LOPEZ NEEDS THE HOUSING DOUGH

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The head of the state Assembly’s housing committee has some ideas about how to spend George Pataki’s $2 billion election-year budget surplus. Brooklynite Vito Lopez–who tells City Limits he is leaning towards a run for Congress this fall–has unveiled an ambitious plan to increase the state’s spending on housing from $115.6 million to $297.6 million.

Full acceptance of the $182 million package isn’t likely from either Governor George or Lopez ally Assembly Speaker Sheldon Silver. Still, Democratic party sources say Silver will probably bargain for some elements of the plan during budget talks later this year.

The Lopez plan, which was the product of hearings and meetings with housing advocates, bankers, the New York City Housing Partnership, LISC and the Enterprise Foundation, includes plans to:

— Bboost the state Low Income Housing Trust Fund from $25 to $60 million.

— Double the state’s contribution to homeless housing from $30 million to $60 million.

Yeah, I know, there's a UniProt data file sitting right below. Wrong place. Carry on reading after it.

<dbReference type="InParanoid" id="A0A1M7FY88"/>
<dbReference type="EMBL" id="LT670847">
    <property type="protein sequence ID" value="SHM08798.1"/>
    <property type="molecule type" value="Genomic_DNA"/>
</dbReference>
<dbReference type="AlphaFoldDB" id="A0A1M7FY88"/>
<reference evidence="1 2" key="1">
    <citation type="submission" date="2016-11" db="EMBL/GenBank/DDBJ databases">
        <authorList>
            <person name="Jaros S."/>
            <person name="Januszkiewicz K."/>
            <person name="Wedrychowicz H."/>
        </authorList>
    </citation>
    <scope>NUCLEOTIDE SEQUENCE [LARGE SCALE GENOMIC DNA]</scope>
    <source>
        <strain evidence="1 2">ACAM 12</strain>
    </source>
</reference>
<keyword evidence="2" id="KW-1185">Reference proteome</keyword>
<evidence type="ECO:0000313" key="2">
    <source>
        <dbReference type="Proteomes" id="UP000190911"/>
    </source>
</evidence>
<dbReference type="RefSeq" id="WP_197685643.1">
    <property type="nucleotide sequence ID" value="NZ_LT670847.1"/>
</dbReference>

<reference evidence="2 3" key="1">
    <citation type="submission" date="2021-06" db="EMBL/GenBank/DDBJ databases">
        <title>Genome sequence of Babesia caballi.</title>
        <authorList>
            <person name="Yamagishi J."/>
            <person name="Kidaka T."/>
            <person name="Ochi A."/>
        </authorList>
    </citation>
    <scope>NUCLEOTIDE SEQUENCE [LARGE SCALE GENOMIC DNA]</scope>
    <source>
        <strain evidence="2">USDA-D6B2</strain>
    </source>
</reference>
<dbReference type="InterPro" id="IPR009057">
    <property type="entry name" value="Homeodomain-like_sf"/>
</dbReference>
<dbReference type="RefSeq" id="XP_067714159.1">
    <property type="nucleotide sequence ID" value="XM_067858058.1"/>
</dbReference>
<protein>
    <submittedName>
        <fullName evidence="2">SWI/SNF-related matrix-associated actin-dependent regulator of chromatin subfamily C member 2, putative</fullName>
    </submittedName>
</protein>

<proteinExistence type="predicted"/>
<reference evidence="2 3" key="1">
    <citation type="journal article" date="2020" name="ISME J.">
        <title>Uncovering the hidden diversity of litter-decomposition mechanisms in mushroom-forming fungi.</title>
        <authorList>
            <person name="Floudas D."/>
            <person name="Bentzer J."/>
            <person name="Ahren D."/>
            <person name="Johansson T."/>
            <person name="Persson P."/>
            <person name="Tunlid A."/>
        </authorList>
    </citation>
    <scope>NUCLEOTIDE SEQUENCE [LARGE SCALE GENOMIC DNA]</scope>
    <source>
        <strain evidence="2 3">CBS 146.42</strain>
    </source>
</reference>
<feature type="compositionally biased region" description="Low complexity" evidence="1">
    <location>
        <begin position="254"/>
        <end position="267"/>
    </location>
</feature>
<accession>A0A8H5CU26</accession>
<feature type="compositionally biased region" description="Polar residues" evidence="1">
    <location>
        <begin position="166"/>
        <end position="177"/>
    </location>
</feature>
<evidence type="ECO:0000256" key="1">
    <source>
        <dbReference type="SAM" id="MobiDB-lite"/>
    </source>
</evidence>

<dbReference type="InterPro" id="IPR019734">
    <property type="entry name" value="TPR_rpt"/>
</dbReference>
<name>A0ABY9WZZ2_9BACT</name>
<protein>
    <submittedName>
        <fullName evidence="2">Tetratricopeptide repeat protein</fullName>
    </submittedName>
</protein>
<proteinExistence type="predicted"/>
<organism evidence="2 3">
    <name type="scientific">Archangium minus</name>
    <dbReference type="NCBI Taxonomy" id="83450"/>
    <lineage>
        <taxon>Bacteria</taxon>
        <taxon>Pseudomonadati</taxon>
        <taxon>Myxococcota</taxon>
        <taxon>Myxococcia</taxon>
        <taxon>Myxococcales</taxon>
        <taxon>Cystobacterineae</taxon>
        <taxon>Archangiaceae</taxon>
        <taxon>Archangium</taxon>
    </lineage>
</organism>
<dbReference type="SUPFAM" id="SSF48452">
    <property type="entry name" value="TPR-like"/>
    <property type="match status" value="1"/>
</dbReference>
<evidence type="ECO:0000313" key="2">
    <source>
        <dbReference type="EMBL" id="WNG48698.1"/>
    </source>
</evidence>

— Create a state version of the federal low-income tax credit program which gives tax breaks for developers who build rental housing for the indigent and working poor.

— Inaugurate a $25 million anti-abandonment program to preserve apartment buildings in disrepair. Much of that money would go to local groups for housing organizing. Lopez would also slate an additional $12 million to local housing advocacy groups under the Neighborhood Preservation Program.

–Increase funding for the state Affordable Home Ownership program from $25 million to $60 million.

In releasing the plan, Democrat Lopez took a shot at Republican Rudy Giuliani, whom he supported in last year’s mayoral race. “The mayor and the governor have not made housing a priority,” Lopez says. “I’m trying to do something about it here…. I believe Shelly (Silver) will support a good portion of this. If we don’t get it this year, we’re never going to get it.” Silver’s office did not respond to inquiries about the plan.

Lopez also told City Limits he is seriously considering a 1998 challenge of Brooklyn Congresswoman Nydia Velazquez, whose predominantly Latino district was redrawn recently to include more whites. “There’s a good chance. I’ll decide by the end of this month,” he says. “I’m the one who probably has the best chance of beating the congresswoman….Nydia has not built a relationship with people. She has not delivered for the community.” Lopez also said he could raise between $400,00 and $500,000 if he chose to run.

“It is our practice not comment on candidates who just say they might run,” says Velazquez spokesman Eric Brown.